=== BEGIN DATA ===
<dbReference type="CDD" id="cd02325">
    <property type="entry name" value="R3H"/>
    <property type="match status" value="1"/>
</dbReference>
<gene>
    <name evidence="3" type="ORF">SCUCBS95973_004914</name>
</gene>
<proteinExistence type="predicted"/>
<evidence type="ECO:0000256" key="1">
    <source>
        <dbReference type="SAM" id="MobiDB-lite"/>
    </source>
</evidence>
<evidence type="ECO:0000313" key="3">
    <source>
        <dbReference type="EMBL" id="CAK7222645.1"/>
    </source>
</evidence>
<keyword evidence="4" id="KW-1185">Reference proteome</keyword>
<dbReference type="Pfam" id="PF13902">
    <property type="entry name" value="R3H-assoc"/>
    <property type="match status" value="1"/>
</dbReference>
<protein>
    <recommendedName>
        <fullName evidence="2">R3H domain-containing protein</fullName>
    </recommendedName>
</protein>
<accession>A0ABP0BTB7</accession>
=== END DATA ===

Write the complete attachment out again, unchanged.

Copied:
<dbReference type="CDD" id="cd02325">
    <property type="entry name" value="R3H"/>
    <property type="match status" value="1"/>
</dbReference>
<gene>
    <name evidence="3" type="ORF">SCUCBS95973_004914</name>
</gene>
<proteinExistence type="predicted"/>
<evidence type="ECO:0000256" key="1">
    <source>
        <dbReference type="SAM" id="MobiDB-lite"/>
    </source>
</evidence>
<evidence type="ECO:0000313" key="3">
    <source>
        <dbReference type="EMBL" id="CAK7222645.1"/>
    </source>
</evidence>
<keyword evidence="4" id="KW-1185">Reference proteome</keyword>
<dbReference type="Pfam" id="PF13902">
    <property type="entry name" value="R3H-assoc"/>
    <property type="match status" value="1"/>
</dbReference>
<protein>
    <recommendedName>
        <fullName evidence="2">R3H domain-containing protein</fullName>
    </recommendedName>
</protein>
<accession>A0ABP0BTB7</accession>